Nov. 9, 2002 As the sun broiled overhead at St. John's Susannaberg dump, several dozen firefighters and rescue folks from across the Caribbean watched Dennis Amodio of Tactical Rescue Training Inc. demonstrate how to get a trapped passenger out of a car.
"You've got to go to the corners. Always use your palms," he said, demonstrating how to break open a window without getting hurt.
A total of 67 people from across the Caribbean are on St. John this weekend for St. John Rescue's first Caribbean Region Vehicle Extrication and Building Collapse Training and Product Demonstrations.
While half the group spent Saturday afternoon learning vehicle extrication at the Susannaberg Dump, the rest studied how to deal with collapsed buildings at St. John Rescue President Marty Alperen's house.
Alperen said no St. John Rescue member has ever had to deal with a collapsed building. However, he said it could happen. In fact, two people were trapped under a Fish Bay house during 1995's Hurricane Marilyn.
"The point would be to stabilize the house so you can get the person out," Alperen said. St. John Rescue now has the tools to stabilize collapsed buildings, he said.
The tools demonstrated at this weekend's event wowed some of the firefighters and rescue workers from islands with very slim equipment budgets.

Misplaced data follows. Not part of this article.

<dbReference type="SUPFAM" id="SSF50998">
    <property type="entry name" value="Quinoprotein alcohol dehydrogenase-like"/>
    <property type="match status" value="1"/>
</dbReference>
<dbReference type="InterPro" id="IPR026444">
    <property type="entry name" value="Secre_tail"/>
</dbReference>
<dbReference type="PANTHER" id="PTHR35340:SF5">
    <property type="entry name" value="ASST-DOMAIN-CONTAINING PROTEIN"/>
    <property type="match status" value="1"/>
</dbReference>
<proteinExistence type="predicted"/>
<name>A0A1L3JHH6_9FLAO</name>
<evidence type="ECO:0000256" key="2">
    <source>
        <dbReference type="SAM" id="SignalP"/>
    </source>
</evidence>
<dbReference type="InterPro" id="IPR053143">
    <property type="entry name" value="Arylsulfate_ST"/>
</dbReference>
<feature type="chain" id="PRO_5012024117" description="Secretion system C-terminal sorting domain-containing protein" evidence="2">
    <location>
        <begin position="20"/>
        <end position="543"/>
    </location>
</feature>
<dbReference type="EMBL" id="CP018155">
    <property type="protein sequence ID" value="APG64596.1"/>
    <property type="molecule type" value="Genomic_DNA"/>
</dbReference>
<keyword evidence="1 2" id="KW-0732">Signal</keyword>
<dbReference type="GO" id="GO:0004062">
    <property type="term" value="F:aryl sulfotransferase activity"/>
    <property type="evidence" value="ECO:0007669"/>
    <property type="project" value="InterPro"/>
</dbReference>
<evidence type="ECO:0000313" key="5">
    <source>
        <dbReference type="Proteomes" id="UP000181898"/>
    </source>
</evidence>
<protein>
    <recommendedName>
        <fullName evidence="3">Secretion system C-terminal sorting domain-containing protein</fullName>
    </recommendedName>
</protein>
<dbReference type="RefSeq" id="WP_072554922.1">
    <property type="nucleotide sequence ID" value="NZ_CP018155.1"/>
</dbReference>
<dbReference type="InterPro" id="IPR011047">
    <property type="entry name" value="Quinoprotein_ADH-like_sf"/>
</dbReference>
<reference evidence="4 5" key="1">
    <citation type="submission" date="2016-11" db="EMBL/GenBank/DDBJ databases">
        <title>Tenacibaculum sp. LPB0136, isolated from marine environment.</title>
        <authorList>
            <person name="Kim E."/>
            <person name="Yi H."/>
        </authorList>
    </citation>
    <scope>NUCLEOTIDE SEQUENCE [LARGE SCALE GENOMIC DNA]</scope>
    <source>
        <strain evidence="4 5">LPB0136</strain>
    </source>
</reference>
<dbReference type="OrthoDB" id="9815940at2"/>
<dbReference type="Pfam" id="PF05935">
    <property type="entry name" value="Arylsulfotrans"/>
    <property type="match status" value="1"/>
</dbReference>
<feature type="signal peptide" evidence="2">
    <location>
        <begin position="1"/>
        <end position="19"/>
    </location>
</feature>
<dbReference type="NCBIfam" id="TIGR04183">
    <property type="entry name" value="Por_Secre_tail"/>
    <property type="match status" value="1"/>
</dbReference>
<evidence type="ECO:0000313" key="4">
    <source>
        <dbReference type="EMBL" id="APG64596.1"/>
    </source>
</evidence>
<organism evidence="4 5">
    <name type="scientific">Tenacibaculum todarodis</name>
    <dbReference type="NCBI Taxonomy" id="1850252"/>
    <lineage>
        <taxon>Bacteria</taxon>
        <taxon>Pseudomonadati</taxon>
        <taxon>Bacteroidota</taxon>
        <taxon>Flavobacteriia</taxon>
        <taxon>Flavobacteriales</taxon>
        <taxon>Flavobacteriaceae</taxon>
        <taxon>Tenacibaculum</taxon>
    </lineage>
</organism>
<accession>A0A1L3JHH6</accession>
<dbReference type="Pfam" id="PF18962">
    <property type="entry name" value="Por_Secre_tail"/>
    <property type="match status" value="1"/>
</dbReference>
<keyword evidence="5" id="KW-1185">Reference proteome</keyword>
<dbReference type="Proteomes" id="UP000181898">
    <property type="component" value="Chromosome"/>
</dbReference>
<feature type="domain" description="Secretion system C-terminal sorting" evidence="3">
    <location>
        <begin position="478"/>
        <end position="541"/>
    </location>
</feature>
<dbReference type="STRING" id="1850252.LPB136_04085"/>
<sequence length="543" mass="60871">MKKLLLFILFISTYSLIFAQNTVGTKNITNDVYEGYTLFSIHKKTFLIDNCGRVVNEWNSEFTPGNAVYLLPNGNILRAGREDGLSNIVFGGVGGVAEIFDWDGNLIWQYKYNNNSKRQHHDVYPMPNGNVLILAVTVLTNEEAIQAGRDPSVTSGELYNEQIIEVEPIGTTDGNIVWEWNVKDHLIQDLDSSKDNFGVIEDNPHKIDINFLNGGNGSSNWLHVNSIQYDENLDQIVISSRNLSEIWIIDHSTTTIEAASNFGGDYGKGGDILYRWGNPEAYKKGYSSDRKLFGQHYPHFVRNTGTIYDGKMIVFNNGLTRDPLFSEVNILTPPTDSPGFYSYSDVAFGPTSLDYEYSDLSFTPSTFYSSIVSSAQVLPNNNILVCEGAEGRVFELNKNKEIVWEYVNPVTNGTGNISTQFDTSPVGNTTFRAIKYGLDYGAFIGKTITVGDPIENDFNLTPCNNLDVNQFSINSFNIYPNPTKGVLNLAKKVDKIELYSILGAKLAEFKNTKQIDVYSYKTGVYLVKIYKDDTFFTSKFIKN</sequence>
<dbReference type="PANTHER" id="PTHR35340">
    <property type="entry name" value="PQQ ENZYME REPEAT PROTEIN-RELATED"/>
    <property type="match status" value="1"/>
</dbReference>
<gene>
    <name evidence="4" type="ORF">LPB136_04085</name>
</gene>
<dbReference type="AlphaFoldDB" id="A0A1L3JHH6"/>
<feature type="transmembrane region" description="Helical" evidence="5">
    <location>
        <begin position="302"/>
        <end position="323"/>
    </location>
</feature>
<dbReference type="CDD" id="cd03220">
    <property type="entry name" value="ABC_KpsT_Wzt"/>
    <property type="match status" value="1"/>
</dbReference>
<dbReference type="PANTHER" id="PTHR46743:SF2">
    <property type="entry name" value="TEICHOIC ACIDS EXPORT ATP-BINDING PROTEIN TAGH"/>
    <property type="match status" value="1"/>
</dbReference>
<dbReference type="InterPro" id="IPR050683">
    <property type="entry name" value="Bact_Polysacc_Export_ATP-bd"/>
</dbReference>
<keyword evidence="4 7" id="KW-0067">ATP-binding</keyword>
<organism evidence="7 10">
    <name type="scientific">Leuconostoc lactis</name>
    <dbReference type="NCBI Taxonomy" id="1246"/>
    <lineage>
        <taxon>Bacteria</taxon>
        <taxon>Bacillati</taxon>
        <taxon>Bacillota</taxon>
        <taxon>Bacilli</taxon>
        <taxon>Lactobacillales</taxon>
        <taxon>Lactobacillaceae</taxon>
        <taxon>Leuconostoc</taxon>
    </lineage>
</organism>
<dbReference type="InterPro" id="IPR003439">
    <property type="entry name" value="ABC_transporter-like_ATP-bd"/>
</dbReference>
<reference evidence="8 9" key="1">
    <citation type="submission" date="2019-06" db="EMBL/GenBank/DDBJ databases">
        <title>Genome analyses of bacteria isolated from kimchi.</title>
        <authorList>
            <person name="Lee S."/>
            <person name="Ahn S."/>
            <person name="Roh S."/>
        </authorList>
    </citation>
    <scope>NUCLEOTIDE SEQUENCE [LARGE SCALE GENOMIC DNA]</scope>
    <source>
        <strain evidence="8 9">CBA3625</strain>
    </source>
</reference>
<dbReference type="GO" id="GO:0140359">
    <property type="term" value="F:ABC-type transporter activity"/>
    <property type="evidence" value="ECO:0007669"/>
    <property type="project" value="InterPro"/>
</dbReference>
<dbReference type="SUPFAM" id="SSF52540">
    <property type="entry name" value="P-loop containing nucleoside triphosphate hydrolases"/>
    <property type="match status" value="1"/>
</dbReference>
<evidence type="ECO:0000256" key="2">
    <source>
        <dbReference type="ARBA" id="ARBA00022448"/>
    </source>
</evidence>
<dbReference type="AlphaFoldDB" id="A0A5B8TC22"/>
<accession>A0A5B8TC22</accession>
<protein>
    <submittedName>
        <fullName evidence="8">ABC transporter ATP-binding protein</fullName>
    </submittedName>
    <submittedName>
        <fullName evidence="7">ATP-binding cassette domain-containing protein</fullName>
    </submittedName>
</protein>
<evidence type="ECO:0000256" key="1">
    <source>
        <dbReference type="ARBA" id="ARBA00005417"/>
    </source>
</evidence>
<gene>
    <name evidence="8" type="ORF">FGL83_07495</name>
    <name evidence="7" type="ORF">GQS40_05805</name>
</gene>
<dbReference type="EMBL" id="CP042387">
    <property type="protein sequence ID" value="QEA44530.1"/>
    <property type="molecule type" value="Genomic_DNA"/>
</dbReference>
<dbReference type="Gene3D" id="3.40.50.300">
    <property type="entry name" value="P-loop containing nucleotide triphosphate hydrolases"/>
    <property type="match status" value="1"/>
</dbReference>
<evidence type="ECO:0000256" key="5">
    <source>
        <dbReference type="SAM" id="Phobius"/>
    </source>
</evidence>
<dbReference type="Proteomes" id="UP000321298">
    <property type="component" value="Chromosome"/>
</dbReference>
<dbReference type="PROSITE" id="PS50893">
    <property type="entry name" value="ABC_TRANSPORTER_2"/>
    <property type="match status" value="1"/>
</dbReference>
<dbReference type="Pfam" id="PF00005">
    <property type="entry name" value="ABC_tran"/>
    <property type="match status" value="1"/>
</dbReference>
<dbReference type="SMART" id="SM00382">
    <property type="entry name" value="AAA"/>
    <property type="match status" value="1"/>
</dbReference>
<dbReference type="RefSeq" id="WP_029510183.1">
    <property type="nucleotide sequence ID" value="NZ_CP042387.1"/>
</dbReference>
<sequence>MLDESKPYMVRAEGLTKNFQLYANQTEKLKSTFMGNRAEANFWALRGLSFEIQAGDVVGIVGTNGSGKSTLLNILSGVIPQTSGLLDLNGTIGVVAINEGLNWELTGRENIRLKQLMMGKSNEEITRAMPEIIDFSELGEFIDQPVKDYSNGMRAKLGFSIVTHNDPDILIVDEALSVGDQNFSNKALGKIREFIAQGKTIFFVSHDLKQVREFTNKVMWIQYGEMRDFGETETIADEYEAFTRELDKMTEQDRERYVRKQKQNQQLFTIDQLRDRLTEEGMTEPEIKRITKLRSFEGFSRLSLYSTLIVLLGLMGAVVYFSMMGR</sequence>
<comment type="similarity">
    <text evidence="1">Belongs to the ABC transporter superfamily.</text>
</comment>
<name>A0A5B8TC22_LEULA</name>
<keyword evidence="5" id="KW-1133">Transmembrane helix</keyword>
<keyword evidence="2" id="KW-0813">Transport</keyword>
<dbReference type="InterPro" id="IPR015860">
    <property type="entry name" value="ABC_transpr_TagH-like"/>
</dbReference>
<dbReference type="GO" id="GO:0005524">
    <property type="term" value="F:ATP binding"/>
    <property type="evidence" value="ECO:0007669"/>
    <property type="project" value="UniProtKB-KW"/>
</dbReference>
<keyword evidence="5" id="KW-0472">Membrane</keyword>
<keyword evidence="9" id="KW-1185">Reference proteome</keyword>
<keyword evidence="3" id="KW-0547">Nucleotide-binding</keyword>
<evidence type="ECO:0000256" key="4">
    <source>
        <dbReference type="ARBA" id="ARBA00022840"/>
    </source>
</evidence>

"It only takes money," said Winston Williams, a firefighter from Guyana.
In addition to Guyana, firefighters and rescue people came from St. Vincent and the Grenadines, Dominica, the Turks and Caicos, the Bahamas, and of course, St. John, St. Thomas and St. Croix.
Eugene Phipps, who volunteers with St. Croix Rescue, said 15 of the organization's members came for the event. He said in earlier years, the members had to go abroad to get training.
"This is something that all three islands should do on a yearly basis," he said.
St. John firefighter Rafael Wesselhoft said he was glad to take advantage of the free training.
"I like to know as much as I can so I can do my job the best possible," he said.
The U.S. Department of Transportation sent Sam Haiman over from Puerto Rico to watch the training.
"The Department of Transportation is always looking for ways to reduce traffic fatalities," he said, as the firefighters and rescue people watched Amodio use a Power Hawk rescue tool to cut open one of the many abandoned cars at the dump.
Alperen said he organized the event after Power Hawk Rescue Systems staff jumped at the chance to show off its tools to firefighters and rescue people in the Caribbean.
He arrived in St. John Rescue's snazzy new vehicle, built especially for St. John conditions by Odyssey Automotive in Wharton, N.J.
President Laurence Kahan said the vehicle was small because St. John's roads are small. It has four-wheel drive, a generator and high-powered lights, front and back winches to pull vehicles back on the road, and a ventilations system that runs off a solar panel.
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